Electrocatalytic reactions involving the anodic oxidation of substrates at copper surfaces have been largely investigated and a mechanism based on the mediation by a Cu(III) species is the more accepted.2 By using rotating ring-disc voltammetry, we have confirmed previous studies that suggest the formation of a free-soluble Cu(III) species by polarizing copper anodes in NaOH solutions at relatively large positive potentials.4 Addition of ethanol to the working solution led to the consumption of the Cu(III) species, with the concurrent enhancement of the anodic signal owing to the electrocatalytic process. Analytical applications have been performed by using copper detectors for several compounds at both stationary and flow conditions.3,4,8-12

Some attempts to understand the pathway of the formation of this electroactivelly Cu(III) species have involved the use of both electrochemical and surface analytical techniques.13-15 Surprisingly, only a few reports on the use of the electrochemical quartz crystal microbalance (EQCM) to investigate electrodic processes at copper surfaces have been found in literature, studies being performed in moderately alkaline solutions (NaHCO3 + Na2CO3,16 borate buffers17) and in 0.01 mol L-1 NaOH solution in the negative potential region.18 Because the corrosion of copper anodes in alkaline medium involves the formation of oxides, hydroxides and soluble species, the use of EQCM is certainly attractive. Accordingly, the aim of this work is to examine once again the electrochemical behavior of copper in NaOH solutions by comparing current information with mass changes as the potential is scanned in the region of oxides formation. Furthermore, results of some experiments to shed some light on the mechanism of the electrooxidation of ethanol at this electrodic material are also shown.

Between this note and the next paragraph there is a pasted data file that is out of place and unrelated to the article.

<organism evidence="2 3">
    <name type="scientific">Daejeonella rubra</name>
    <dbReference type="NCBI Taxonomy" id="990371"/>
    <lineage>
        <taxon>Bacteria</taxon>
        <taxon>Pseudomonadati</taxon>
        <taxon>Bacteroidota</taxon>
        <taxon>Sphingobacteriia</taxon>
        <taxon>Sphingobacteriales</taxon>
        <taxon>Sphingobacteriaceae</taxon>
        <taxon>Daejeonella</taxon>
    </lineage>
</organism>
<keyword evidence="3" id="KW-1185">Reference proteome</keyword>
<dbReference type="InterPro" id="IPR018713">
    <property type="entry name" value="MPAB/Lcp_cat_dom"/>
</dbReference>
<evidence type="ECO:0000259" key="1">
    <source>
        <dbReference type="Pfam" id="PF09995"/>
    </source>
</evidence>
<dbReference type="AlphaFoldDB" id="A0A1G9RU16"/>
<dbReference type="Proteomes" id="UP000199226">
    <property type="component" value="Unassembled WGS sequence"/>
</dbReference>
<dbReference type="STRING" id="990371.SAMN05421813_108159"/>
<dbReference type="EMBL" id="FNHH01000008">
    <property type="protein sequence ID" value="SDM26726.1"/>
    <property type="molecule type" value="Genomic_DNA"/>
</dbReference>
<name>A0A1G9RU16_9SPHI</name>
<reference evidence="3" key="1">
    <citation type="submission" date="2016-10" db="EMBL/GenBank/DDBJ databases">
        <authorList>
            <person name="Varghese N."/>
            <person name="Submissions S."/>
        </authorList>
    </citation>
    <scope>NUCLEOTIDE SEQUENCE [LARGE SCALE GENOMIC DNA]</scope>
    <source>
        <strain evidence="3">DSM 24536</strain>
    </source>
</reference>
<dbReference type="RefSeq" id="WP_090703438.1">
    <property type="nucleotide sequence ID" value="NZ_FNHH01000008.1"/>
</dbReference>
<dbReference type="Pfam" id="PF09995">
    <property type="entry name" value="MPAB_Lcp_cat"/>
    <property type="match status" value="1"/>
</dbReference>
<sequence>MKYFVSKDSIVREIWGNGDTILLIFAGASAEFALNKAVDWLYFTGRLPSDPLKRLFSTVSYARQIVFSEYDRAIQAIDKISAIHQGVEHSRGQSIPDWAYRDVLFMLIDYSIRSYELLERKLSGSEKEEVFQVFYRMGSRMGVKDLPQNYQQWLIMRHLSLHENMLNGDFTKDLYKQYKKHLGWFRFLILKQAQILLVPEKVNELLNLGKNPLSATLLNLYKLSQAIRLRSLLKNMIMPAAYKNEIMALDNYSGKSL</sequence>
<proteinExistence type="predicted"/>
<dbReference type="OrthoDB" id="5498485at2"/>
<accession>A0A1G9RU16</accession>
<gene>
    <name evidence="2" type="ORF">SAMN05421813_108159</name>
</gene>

Experimental

Reagents

Solutions were prepared with deionized water processed through a water purification system (Nanopure Infinity, Barnstead). Analytical grade chemicals were used as received: sodium hydroxide (Dinâmica; São Paulo, Brazil), absolute ethanol (Merck; Darmstadt, Germany) and copper sulfate (Merck; Darmstadt, Germany).

Instrumentation